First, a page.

Karl, I realize that you are somewhat reluctant to actually edit the article because you may be unfamiliar with how to do that. For that reason, what would be most helpful at this point is for you to write up exactly what revisions you would like to see made to exactly what parts of the article ... and submit your write-ups here on the Talk page. And it would be a good idea to number your proposed edits. Then, when we have discussed them, one of us could do the actual agreed upon revisions. Thanks very much for for taking the time to review the article as you have done. Milton Beychok 03:02, 16 June 2010 (UTC)

Revised Outline for Renewable Energy

Again, sorry this has taken so long; I've had it written down for awhile but just couldn't get to it. Here's my proposed outline for this article. I'm obviously looking for everyone's comments / suggestions / etc. And, of course, I'll be using as much of the original materials as seems reasonable.


1.  What is "Renewable Energy"?

1.1  General public's view of "renewable energy"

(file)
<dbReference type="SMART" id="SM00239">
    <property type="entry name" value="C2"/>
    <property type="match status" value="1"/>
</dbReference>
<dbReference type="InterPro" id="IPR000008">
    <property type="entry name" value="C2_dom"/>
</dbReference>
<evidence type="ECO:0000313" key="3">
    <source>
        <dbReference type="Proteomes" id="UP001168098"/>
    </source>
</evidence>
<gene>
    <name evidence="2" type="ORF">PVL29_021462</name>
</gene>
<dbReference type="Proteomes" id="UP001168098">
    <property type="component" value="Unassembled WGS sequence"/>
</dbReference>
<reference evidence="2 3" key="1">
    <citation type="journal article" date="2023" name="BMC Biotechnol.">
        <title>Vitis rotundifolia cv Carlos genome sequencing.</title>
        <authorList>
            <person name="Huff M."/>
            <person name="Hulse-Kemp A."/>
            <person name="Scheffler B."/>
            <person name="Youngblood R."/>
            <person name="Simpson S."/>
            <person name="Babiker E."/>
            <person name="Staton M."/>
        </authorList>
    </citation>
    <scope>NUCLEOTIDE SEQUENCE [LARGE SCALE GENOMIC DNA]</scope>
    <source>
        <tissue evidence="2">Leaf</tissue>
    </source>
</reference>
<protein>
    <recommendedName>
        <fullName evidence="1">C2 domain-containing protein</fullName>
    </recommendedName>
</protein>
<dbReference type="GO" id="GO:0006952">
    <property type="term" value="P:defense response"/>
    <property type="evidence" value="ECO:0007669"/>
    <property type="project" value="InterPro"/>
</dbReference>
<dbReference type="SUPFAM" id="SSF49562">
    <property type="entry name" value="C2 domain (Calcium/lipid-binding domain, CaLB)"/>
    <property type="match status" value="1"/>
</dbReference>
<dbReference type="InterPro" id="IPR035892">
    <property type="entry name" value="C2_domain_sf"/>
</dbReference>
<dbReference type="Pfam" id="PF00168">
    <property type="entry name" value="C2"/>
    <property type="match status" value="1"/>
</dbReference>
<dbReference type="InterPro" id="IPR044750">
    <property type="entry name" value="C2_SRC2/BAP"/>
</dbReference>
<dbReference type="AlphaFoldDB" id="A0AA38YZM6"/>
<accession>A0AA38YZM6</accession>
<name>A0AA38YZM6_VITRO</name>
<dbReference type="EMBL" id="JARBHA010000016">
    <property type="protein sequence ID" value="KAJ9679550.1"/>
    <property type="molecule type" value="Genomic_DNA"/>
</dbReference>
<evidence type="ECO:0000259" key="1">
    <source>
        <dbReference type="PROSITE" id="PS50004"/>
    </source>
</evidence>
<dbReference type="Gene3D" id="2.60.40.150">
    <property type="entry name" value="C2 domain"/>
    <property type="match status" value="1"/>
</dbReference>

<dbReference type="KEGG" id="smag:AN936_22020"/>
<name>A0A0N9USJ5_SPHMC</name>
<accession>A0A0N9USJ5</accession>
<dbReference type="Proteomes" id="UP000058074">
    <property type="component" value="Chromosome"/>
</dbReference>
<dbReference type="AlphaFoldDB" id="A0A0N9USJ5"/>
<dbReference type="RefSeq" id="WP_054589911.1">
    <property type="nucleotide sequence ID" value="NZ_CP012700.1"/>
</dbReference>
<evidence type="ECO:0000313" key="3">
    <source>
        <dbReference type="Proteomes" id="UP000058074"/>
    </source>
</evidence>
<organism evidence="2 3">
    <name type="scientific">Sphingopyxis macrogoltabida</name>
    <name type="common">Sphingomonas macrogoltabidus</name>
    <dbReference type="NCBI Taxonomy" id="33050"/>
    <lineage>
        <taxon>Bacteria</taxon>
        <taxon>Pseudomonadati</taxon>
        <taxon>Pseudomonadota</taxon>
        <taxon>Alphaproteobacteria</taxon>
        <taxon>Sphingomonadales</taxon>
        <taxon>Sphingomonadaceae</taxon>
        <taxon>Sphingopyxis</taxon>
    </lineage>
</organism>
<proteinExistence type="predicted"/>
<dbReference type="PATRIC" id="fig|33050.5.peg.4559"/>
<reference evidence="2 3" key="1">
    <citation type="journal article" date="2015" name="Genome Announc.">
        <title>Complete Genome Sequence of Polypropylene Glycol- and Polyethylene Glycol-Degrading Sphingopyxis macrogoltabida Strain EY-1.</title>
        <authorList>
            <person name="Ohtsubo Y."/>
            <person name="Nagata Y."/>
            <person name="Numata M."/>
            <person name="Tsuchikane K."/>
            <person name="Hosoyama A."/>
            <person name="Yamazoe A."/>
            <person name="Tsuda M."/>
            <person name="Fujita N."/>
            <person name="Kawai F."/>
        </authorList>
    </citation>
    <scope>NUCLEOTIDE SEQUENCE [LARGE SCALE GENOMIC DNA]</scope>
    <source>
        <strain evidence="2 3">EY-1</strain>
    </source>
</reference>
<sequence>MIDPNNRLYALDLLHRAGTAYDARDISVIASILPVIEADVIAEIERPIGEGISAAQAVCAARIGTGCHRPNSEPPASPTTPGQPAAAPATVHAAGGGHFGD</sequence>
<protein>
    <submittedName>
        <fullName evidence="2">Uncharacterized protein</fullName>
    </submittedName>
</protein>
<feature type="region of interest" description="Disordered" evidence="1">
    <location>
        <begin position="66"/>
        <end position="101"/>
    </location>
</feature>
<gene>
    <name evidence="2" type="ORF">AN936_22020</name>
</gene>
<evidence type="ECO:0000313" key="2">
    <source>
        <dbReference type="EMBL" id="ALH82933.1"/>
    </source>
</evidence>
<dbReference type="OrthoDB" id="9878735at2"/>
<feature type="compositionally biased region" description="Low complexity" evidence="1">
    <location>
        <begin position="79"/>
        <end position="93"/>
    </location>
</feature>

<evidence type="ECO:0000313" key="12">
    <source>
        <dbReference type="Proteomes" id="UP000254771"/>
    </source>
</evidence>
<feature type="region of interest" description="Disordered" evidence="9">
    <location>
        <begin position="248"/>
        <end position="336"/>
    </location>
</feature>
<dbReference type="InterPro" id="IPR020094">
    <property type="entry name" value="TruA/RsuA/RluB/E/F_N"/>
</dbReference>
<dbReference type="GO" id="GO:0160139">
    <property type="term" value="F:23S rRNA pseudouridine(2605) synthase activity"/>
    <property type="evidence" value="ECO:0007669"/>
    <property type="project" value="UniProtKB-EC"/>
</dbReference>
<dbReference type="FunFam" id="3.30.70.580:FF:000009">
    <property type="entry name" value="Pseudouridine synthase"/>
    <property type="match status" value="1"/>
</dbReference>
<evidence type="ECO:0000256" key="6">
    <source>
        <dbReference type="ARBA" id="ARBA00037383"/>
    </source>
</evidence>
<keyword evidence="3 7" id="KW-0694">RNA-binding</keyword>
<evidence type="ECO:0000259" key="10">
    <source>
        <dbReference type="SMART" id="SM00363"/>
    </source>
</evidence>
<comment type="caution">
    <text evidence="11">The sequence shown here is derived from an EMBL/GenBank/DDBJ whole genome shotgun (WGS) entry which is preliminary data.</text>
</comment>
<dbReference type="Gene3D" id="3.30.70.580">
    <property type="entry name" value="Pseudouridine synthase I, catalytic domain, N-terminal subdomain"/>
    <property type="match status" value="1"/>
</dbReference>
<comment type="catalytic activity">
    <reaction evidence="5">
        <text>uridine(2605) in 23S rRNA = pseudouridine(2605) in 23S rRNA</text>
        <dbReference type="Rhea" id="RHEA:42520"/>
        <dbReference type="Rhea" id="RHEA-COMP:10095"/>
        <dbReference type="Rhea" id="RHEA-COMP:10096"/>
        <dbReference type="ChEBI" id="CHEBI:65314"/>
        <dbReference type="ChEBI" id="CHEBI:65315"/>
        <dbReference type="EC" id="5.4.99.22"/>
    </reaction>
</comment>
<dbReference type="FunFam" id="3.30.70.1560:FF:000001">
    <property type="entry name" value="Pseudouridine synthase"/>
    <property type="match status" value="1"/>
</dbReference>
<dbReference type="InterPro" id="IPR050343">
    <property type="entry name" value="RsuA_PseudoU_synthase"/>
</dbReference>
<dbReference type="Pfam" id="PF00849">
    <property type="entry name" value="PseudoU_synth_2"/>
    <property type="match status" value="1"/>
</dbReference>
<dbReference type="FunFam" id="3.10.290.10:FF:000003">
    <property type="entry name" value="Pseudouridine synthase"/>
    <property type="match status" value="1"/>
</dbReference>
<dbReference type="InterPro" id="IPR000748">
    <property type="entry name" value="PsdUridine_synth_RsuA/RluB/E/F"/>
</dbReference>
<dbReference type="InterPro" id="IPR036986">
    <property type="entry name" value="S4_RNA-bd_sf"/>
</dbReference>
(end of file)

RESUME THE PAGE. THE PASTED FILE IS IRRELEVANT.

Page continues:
1.2  Science and engineering view of "renewable energy"
1.3  Environmental Engineering and "renewable energy"
1.4  [Considering term to use here specific to solar, wind, geothermal and tidal energy] and "renewable energy"]

2.  Currently-available Types of "Renewable Energy" and "[Considering term to use here specific to solar, wind, geothermal and tidal energy]"

2.1  Elementally-based (solar, wind, tidal, etc.)
2.2  Bio-based (biomass, etc.)
2.3  Hydro-base
2.4  [Others]

3. Advances and Future in "Renewable Energy"

3.1  Motivations for evolution and advancements in "Renewable Energy" (e.g., good engineering, socioeconomic)
3.2  Science and Technology Evolution
3.3  Economic Evolution
3.4  Long Term Outlook

4.  References